The Thai government declined last week to sign an agreement proposed by the EU under which it would send a mission to observe the expected Dec. 23 polls, saying it would give the observers too much power to interfere with the process.

However, one of five election commissioners, Sodsri Sathayatham, said the commissioners would reconsider after hearing assurances from the EU that it had no intention of interfering.

Sodsri said the commission also had been concerned that the EU might present a negative image of Thailand.

Portuguese Ambassador Antonio Faria e Maya, representing the EU presidency, said a European observer mission would never comprise the sovereignty of the host country.

“Their mandate is to collect and verify information concerning the election process, to analyze the observations,” he said in a statement. “They have no authority to change, improve or correct any shortcomings that may occur in an election.”

The EU has sent over 60 missions to monitor elections around the world, he said.

Thaksin was ousted by the military last Sept. 19 amid growing unrest over alleged corruption and abuse of power. An interim government appointed by coup leaders drew up a new constitution, recently approved in a national referendum, and announced that elections would be held Dec. 23, after which the interim government would disband.


Thailand, EU reach compromise over poll observers

BANGKOK (AFP) — Thailand and the European Union on Thursday reached a compromise over an EU proposal to send election observers for the kingdom’s post-coup polls in December.

The EU’s offer initially sparked anger from Thailand’s army-backed government, with Prime Minister Surayud Chulanont saying that allowing the observers would “amount to giving them control of the election.”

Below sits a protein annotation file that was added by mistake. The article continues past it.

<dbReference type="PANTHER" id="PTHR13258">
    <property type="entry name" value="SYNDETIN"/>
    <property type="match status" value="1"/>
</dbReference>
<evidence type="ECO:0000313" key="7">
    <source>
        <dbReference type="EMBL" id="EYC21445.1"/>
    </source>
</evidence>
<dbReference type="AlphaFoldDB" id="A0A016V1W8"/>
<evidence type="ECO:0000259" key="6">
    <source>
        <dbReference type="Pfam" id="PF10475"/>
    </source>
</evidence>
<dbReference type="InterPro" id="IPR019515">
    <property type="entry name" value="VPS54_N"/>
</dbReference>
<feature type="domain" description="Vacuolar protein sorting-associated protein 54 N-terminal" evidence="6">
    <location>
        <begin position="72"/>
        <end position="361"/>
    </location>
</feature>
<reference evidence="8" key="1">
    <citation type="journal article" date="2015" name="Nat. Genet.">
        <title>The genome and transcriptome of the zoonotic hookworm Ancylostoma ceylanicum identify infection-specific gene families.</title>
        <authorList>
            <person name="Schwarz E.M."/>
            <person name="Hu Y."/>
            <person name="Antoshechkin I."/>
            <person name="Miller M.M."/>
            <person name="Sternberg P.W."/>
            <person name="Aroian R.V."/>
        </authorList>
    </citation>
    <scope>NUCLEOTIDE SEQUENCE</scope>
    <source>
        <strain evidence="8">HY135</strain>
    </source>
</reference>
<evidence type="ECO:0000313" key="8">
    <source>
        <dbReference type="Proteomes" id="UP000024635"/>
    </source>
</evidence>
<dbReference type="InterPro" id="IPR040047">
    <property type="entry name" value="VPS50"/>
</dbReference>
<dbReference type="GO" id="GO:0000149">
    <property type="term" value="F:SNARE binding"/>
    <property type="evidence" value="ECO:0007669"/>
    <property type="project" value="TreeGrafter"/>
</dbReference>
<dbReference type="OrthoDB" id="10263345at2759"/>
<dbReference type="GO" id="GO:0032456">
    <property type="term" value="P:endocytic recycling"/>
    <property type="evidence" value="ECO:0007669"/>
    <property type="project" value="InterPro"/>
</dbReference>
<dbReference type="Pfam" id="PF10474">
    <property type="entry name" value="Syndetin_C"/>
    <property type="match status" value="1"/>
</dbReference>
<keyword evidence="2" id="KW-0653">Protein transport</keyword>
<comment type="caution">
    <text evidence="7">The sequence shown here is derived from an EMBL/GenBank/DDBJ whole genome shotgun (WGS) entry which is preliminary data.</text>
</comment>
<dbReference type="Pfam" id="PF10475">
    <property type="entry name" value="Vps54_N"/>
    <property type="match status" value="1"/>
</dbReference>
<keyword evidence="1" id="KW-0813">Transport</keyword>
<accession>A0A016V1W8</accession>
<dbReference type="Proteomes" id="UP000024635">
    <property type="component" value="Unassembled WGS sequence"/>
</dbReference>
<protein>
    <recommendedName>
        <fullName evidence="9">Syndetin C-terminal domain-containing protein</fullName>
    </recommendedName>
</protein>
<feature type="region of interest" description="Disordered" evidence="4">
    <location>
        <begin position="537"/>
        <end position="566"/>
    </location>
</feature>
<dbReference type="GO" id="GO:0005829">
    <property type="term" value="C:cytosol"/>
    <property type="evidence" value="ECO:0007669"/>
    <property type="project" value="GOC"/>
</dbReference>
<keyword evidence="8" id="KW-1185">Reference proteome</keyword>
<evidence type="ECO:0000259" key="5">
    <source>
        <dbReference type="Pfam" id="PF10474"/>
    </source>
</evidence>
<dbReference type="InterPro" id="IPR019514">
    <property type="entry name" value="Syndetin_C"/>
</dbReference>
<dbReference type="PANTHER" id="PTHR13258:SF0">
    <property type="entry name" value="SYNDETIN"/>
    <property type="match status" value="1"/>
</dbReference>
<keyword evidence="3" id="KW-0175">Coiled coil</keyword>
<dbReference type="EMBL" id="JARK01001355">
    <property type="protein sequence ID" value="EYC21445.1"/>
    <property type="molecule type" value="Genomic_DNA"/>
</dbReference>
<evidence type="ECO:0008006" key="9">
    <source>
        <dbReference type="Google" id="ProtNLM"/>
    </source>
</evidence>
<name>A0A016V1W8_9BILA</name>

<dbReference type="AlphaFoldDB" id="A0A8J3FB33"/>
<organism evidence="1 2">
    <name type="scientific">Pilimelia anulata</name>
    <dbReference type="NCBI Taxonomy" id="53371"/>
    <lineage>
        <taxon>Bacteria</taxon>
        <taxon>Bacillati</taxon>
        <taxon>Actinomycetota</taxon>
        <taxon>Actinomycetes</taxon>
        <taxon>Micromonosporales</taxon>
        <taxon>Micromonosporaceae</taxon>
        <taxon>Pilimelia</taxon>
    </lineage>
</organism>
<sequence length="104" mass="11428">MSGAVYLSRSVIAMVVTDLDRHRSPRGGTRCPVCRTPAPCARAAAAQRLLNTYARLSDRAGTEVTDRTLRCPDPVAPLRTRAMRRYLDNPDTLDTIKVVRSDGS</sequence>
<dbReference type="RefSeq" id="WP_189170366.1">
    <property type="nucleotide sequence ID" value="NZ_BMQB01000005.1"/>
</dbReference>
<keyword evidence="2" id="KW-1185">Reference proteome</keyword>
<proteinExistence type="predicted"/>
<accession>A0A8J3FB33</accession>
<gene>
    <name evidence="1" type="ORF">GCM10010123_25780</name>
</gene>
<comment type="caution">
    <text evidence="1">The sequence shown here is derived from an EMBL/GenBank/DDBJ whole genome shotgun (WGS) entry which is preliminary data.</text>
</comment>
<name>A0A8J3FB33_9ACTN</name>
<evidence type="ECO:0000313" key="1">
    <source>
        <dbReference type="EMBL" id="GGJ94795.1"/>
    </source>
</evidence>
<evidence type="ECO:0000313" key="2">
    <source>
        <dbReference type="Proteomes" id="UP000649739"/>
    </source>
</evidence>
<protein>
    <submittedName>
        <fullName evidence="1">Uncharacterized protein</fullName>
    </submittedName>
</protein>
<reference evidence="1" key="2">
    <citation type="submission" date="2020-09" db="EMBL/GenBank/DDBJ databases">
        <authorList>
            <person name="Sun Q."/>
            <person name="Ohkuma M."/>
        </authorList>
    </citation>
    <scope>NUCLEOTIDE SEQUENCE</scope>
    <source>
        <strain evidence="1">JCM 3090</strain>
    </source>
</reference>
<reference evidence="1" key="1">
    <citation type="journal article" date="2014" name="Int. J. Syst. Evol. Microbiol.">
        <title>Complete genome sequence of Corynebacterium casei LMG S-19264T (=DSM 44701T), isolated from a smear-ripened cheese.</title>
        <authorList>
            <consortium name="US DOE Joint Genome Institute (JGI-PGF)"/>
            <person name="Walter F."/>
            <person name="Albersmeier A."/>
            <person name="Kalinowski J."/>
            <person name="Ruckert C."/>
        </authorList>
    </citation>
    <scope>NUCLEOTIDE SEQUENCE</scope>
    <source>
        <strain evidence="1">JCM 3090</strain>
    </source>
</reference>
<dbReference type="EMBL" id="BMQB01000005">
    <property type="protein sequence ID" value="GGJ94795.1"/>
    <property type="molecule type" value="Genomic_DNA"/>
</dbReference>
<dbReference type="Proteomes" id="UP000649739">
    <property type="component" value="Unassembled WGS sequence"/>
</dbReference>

But following a meeting with EU diplomats in Bangkok, the election commission said it would now consider accepting a small number of observers if no formal memorandum of understanding (MOU) was required.

“Without signing an MOU, Thailand could have a team sent by the EU to observe the election, but not a team of 150 staff,” the commission’s secretary general Sutthiphon Thaveechaiyakarn told reporters after the meeting.

Friedrich Hamburger, head of the European delegation in Bangkok, said EU officials would await Thailand’s final decision on their offer, telling reporters: “We expect an answer from Thai authorities very soon.”

Thailand’s junta leader, General Sonthi Boonyaratglin, had ordered a probe into the EU proposal last month, saying ousted premier Thaksin Shinawatra might be behind the offer.

Hamburger tried to ease Thai concerns, stressing that the proposal was not influenced by “any outside consideration.”

“The EU does not act on behalf of the deposed prime minister,” he told reporters.

The junta has set elections for December 23 to restore democracy after the bloodless coup in September 2006, which toppled Thaksin’s government.